By Thilo Graf
This pdf from Headless Hydra Gamesis 16 pages long, 1 page front cover, 1 page editorial (containing the introduction as well, though!) and 1 page SRD, leaving 13 pages to cover the new Gaiant-race, so let’s check them out, shall we?
The gaiants are a race of tree-like humanoids, somewhat similar to treants, but more humanoid in both demeanour and culture while remaining very distinct entities – the pdf begins by elaborating their concepts of “welcome” and “unwelcome” with regards to the woods they guard and other humanoids as well as their society and culture, which is interesting: Defined by their extremely long lifespans, their nomadic lifestyle might seem like a settled one to observers and features and interesting take on the circle of life. The section also comes with a lore-section.
On the crunch-side, they get +2 to Con and Cha, -2 to Dex, low-light vision, +2 to heal and knowledge (nature), +4 to CMD against bull rush and the option to spend a move action to gain another +4, +2 natural armour, slow base-speed, large size, belong to the giant-subtype but count as fey (and have no racial hit-dice), can use Cha instead of Wis or Int to determine their spellcasting where applicable and the amaranthine quality. Gaiants casting as a Cha-based class get +1 caster-level with regards to their spells.
The latter is rather interesting, as Gaiants don’t need to sleep, but rather stay rooted for one day per lunar month. They also don’t suffer from age-penalties, being essentially eternal and thus making for rather interesting perspectives on things.
I already mentioned the Cha-substitution for any spellcasting, with which I have a problem. The attribute-substitution screams “abuse the hell out of me” and potentially makes for some awkward builds – how would e.g. Wizards get their arcane discoveries if not via their intellect? It also blurs the lines between classes, not generally something I’d personally advocate.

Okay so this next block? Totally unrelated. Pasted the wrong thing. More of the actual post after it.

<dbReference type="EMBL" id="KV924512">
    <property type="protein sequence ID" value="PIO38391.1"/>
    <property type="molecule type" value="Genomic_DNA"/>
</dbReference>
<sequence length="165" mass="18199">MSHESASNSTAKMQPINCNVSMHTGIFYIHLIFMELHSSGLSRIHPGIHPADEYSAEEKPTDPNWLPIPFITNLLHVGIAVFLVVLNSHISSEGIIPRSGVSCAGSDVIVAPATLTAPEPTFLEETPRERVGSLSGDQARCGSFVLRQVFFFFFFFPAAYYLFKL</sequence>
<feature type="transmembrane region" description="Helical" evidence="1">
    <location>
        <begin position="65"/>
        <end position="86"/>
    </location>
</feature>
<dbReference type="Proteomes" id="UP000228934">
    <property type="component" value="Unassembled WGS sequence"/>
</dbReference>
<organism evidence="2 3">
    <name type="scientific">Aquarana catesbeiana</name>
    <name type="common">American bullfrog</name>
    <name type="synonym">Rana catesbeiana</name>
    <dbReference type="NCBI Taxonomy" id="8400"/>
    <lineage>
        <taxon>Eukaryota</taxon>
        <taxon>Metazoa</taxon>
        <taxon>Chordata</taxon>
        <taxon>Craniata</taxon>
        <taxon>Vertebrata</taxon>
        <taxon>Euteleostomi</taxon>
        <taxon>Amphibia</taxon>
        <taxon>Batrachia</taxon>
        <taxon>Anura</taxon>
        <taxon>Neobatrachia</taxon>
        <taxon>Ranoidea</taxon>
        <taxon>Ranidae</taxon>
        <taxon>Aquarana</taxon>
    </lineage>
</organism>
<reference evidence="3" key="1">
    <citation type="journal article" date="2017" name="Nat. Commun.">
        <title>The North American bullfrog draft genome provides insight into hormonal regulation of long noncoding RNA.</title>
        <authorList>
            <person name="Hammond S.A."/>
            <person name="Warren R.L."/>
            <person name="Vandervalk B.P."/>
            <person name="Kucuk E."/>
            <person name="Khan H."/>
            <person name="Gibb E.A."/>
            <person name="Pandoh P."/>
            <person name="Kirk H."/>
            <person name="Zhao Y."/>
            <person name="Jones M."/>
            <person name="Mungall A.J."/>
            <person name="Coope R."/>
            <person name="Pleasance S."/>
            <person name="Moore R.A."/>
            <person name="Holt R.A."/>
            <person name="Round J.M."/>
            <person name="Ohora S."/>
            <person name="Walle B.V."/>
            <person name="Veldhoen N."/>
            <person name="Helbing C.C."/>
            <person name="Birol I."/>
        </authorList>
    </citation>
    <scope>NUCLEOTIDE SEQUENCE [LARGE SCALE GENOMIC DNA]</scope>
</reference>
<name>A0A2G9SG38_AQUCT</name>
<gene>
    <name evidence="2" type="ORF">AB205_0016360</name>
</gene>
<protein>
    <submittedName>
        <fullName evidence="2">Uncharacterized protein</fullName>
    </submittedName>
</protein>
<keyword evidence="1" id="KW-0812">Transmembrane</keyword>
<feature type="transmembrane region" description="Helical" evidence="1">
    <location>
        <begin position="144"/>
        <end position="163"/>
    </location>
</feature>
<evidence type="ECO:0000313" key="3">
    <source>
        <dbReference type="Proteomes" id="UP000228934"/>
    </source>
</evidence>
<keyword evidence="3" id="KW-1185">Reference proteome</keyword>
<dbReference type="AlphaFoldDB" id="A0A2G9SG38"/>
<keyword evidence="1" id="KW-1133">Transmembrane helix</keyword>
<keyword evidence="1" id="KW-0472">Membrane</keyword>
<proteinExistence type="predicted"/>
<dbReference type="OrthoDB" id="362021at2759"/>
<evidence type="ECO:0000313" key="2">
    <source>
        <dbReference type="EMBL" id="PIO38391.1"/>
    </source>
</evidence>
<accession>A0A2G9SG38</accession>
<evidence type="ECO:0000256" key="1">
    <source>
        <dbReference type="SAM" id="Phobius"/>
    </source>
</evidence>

I’m missing the age, height & weight tables for the gaiants, especially the weight being something I’d really like to know – after all, lumbering tree-like humanoids are supposed to be heavy and what happens when they try to cross a rope-bridge?
The 4 alternate racial traits are rather on the upper scale of the power-side, enabling them to get a 1d12 natural attack, the ability to disguise themselves as treants and minor spellcasting as well as the ability to draw knowledge from nature. This natural attack means that gaiants deal more unarmed damage than 11th-level monks (who only get d10). This is plain wrong and not something I’d allow in my campaign.
The 5 new spells on the other hand were rather interesting – I especially liked bladewind gyre, which gives you minor DR and lets you lower the remaining duration of the spell for the option to attack foes at range via razor-sharp blades. The Hibernation-spell, though, is weird: It grants you tree-shape and awareness, healing and restoration and has a duration of several years. You can dismiss the spell, but lose the healing properties. If you get damaged, you instead are healed only 2d8. I’m not sure if I get this spell right. I assume that you get to keep healing and restoration if you wait for the duration to naturally expire or whether the benefits end with the spell. Seeing that casting time is 10 minutes, the spell can’t really be utilized to save a dying gaiant, but since I like the idea and its narrative potential (lumberjacks awakening ancient, angry gaiants anyone?), I’d really enjoy some clarification there in a possible product update.